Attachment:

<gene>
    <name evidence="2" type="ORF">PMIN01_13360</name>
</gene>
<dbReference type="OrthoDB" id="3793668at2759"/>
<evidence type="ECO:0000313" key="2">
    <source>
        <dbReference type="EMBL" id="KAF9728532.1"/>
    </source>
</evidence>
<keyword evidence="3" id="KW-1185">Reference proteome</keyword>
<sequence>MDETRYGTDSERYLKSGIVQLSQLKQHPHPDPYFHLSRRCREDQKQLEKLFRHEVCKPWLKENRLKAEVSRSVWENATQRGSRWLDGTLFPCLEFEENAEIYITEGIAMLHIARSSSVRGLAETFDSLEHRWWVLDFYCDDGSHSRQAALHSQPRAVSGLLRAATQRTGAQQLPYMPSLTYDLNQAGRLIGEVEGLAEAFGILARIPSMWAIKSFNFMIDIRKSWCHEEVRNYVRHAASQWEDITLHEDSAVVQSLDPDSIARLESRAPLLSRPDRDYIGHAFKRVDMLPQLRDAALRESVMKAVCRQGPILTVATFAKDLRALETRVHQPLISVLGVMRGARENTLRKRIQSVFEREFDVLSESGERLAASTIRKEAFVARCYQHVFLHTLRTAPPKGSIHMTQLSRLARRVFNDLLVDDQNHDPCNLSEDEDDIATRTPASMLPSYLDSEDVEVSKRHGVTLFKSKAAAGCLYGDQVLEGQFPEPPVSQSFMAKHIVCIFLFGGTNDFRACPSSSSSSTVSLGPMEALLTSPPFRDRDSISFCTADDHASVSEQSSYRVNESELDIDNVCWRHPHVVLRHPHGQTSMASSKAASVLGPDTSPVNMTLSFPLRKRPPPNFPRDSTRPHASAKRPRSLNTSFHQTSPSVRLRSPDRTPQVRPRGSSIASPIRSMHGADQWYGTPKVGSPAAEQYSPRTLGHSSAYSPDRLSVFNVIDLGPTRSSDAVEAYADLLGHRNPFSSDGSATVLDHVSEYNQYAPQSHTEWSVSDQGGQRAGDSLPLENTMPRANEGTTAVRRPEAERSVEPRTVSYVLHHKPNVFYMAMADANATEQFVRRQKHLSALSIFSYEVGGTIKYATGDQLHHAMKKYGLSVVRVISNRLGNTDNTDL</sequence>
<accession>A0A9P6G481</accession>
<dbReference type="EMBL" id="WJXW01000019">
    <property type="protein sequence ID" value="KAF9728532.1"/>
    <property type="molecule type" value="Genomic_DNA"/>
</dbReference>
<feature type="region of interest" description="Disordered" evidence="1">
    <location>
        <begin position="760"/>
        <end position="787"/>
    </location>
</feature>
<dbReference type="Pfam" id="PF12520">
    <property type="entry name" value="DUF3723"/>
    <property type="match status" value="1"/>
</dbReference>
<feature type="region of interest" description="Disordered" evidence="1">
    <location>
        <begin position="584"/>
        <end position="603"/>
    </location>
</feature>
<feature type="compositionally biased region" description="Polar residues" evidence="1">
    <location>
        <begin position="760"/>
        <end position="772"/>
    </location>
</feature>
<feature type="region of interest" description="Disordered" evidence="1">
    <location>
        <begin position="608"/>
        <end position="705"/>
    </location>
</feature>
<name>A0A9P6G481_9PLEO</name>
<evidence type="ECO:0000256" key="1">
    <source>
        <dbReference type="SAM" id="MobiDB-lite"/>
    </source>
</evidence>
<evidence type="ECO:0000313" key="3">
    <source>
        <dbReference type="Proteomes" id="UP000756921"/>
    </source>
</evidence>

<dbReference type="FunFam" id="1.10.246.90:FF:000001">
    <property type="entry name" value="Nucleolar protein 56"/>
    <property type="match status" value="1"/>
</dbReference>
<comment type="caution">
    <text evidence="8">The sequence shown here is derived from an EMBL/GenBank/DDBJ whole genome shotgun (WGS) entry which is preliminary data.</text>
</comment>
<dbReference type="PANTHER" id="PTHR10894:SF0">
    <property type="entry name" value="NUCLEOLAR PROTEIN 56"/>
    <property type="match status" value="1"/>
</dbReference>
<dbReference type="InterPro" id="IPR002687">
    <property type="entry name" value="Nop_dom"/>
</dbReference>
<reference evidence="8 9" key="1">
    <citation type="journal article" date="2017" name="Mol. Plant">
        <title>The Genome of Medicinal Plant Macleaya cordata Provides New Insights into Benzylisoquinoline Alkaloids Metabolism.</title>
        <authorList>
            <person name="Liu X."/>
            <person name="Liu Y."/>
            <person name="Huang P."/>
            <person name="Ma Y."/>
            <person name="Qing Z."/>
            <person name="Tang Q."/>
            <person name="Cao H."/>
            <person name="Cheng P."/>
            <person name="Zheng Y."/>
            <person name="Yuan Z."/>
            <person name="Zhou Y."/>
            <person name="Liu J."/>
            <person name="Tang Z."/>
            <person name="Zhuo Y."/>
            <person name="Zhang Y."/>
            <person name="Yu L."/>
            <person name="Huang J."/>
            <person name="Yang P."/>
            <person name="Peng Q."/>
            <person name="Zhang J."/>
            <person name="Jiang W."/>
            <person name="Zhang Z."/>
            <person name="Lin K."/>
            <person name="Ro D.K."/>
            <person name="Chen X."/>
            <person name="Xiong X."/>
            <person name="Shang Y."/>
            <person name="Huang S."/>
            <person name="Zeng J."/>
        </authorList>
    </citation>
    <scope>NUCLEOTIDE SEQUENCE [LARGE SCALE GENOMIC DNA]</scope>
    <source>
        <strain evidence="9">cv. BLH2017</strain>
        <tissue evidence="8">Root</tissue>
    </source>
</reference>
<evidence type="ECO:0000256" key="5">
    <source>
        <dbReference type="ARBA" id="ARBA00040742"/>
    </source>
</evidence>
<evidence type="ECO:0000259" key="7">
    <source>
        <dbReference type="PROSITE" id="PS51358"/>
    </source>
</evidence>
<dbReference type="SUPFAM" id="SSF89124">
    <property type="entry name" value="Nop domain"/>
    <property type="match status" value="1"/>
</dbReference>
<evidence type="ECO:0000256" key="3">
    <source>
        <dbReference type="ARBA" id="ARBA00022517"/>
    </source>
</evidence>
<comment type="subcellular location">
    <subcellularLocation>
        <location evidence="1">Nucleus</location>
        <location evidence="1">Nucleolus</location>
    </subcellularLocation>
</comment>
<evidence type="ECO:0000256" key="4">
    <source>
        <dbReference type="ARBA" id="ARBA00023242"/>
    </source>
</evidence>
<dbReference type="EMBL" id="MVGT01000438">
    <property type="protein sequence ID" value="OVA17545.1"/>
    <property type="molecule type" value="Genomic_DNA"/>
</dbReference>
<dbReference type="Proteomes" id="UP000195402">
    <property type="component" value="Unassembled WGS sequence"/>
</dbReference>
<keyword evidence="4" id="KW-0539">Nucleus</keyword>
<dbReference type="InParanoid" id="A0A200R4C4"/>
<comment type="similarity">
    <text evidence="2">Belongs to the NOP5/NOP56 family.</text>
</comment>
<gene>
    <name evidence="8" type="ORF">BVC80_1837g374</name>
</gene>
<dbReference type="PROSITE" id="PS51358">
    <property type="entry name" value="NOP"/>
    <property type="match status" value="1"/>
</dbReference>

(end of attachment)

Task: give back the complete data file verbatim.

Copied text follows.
<gene>
    <name evidence="2" type="ORF">PMIN01_13360</name>
</gene>
<dbReference type="OrthoDB" id="3793668at2759"/>
<evidence type="ECO:0000313" key="2">
    <source>
        <dbReference type="EMBL" id="KAF9728532.1"/>
    </source>
</evidence>
<keyword evidence="3" id="KW-1185">Reference proteome</keyword>
<sequence>MDETRYGTDSERYLKSGIVQLSQLKQHPHPDPYFHLSRRCREDQKQLEKLFRHEVCKPWLKENRLKAEVSRSVWENATQRGSRWLDGTLFPCLEFEENAEIYITEGIAMLHIARSSSVRGLAETFDSLEHRWWVLDFYCDDGSHSRQAALHSQPRAVSGLLRAATQRTGAQQLPYMPSLTYDLNQAGRLIGEVEGLAEAFGILARIPSMWAIKSFNFMIDIRKSWCHEEVRNYVRHAASQWEDITLHEDSAVVQSLDPDSIARLESRAPLLSRPDRDYIGHAFKRVDMLPQLRDAALRESVMKAVCRQGPILTVATFAKDLRALETRVHQPLISVLGVMRGARENTLRKRIQSVFEREFDVLSESGERLAASTIRKEAFVARCYQHVFLHTLRTAPPKGSIHMTQLSRLARRVFNDLLVDDQNHDPCNLSEDEDDIATRTPASMLPSYLDSEDVEVSKRHGVTLFKSKAAAGCLYGDQVLEGQFPEPPVSQSFMAKHIVCIFLFGGTNDFRACPSSSSSSTVSLGPMEALLTSPPFRDRDSISFCTADDHASVSEQSSYRVNESELDIDNVCWRHPHVVLRHPHGQTSMASSKAASVLGPDTSPVNMTLSFPLRKRPPPNFPRDSTRPHASAKRPRSLNTSFHQTSPSVRLRSPDRTPQVRPRGSSIASPIRSMHGADQWYGTPKVGSPAAEQYSPRTLGHSSAYSPDRLSVFNVIDLGPTRSSDAVEAYADLLGHRNPFSSDGSATVLDHVSEYNQYAPQSHTEWSVSDQGGQRAGDSLPLENTMPRANEGTTAVRRPEAERSVEPRTVSYVLHHKPNVFYMAMADANATEQFVRRQKHLSALSIFSYEVGGTIKYATGDQLHHAMKKYGLSVVRVISNRLGNTDNTDL</sequence>
<accession>A0A9P6G481</accession>
<dbReference type="EMBL" id="WJXW01000019">
    <property type="protein sequence ID" value="KAF9728532.1"/>
    <property type="molecule type" value="Genomic_DNA"/>
</dbReference>
<feature type="region of interest" description="Disordered" evidence="1">
    <location>
        <begin position="760"/>
        <end position="787"/>
    </location>
</feature>
<dbReference type="Pfam" id="PF12520">
    <property type="entry name" value="DUF3723"/>
    <property type="match status" value="1"/>
</dbReference>
<feature type="region of interest" description="Disordered" evidence="1">
    <location>
        <begin position="584"/>
        <end position="603"/>
    </location>
</feature>
<feature type="compositionally biased region" description="Polar residues" evidence="1">
    <location>
        <begin position="760"/>
        <end position="772"/>
    </location>
</feature>
<feature type="region of interest" description="Disordered" evidence="1">
    <location>
        <begin position="608"/>
        <end position="705"/>
    </location>
</feature>
<name>A0A9P6G481_9PLEO</name>
<evidence type="ECO:0000256" key="1">
    <source>
        <dbReference type="SAM" id="MobiDB-lite"/>
    </source>
</evidence>
<evidence type="ECO:0000313" key="3">
    <source>
        <dbReference type="Proteomes" id="UP000756921"/>
    </source>
</evidence>

<dbReference type="FunFam" id="1.10.246.90:FF:000001">
    <property type="entry name" value="Nucleolar protein 56"/>
    <property type="match status" value="1"/>
</dbReference>
<comment type="caution">
    <text evidence="8">The sequence shown here is derived from an EMBL/GenBank/DDBJ whole genome shotgun (WGS) entry which is preliminary data.</text>
</comment>
<dbReference type="PANTHER" id="PTHR10894:SF0">
    <property type="entry name" value="NUCLEOLAR PROTEIN 56"/>
    <property type="match status" value="1"/>
</dbReference>
<dbReference type="InterPro" id="IPR002687">
    <property type="entry name" value="Nop_dom"/>
</dbReference>
<reference evidence="8 9" key="1">
    <citation type="journal article" date="2017" name="Mol. Plant">
        <title>The Genome of Medicinal Plant Macleaya cordata Provides New Insights into Benzylisoquinoline Alkaloids Metabolism.</title>
        <authorList>
            <person name="Liu X."/>
            <person name="Liu Y."/>
            <person name="Huang P."/>
            <person name="Ma Y."/>
            <person name="Qing Z."/>
            <person name="Tang Q."/>
            <person name="Cao H."/>
            <person name="Cheng P."/>
            <person name="Zheng Y."/>
            <person name="Yuan Z."/>
            <person name="Zhou Y."/>
            <person name="Liu J."/>
            <person name="Tang Z."/>
            <person name="Zhuo Y."/>
            <person name="Zhang Y."/>
            <person name="Yu L."/>
            <person name="Huang J."/>
            <person name="Yang P."/>
            <person name="Peng Q."/>
            <person name="Zhang J."/>
            <person name="Jiang W."/>
            <person name="Zhang Z."/>
            <person name="Lin K."/>
            <person name="Ro D.K."/>
            <person name="Chen X."/>
            <person name="Xiong X."/>
            <person name="Shang Y."/>
            <person name="Huang S."/>
            <person name="Zeng J."/>
        </authorList>
    </citation>
    <scope>NUCLEOTIDE SEQUENCE [LARGE SCALE GENOMIC DNA]</scope>
    <source>
        <strain evidence="9">cv. BLH2017</strain>
        <tissue evidence="8">Root</tissue>
    </source>
</reference>
<evidence type="ECO:0000256" key="5">
    <source>
        <dbReference type="ARBA" id="ARBA00040742"/>
    </source>
</evidence>
<evidence type="ECO:0000259" key="7">
    <source>
        <dbReference type="PROSITE" id="PS51358"/>
    </source>
</evidence>
<dbReference type="SUPFAM" id="SSF89124">
    <property type="entry name" value="Nop domain"/>
    <property type="match status" value="1"/>
</dbReference>
<evidence type="ECO:0000256" key="3">
    <source>
        <dbReference type="ARBA" id="ARBA00022517"/>
    </source>
</evidence>
<comment type="subcellular location">
    <subcellularLocation>
        <location evidence="1">Nucleus</location>
        <location evidence="1">Nucleolus</location>
    </subcellularLocation>
</comment>
<evidence type="ECO:0000256" key="4">
    <source>
        <dbReference type="ARBA" id="ARBA00023242"/>
    </source>
</evidence>
<dbReference type="EMBL" id="MVGT01000438">
    <property type="protein sequence ID" value="OVA17545.1"/>
    <property type="molecule type" value="Genomic_DNA"/>
</dbReference>
<dbReference type="Proteomes" id="UP000195402">
    <property type="component" value="Unassembled WGS sequence"/>
</dbReference>
<keyword evidence="4" id="KW-0539">Nucleus</keyword>
<dbReference type="InParanoid" id="A0A200R4C4"/>
<comment type="similarity">
    <text evidence="2">Belongs to the NOP5/NOP56 family.</text>
</comment>
<gene>
    <name evidence="8" type="ORF">BVC80_1837g374</name>
</gene>
<dbReference type="PROSITE" id="PS51358">
    <property type="entry name" value="NOP"/>
    <property type="match status" value="1"/>
</dbReference>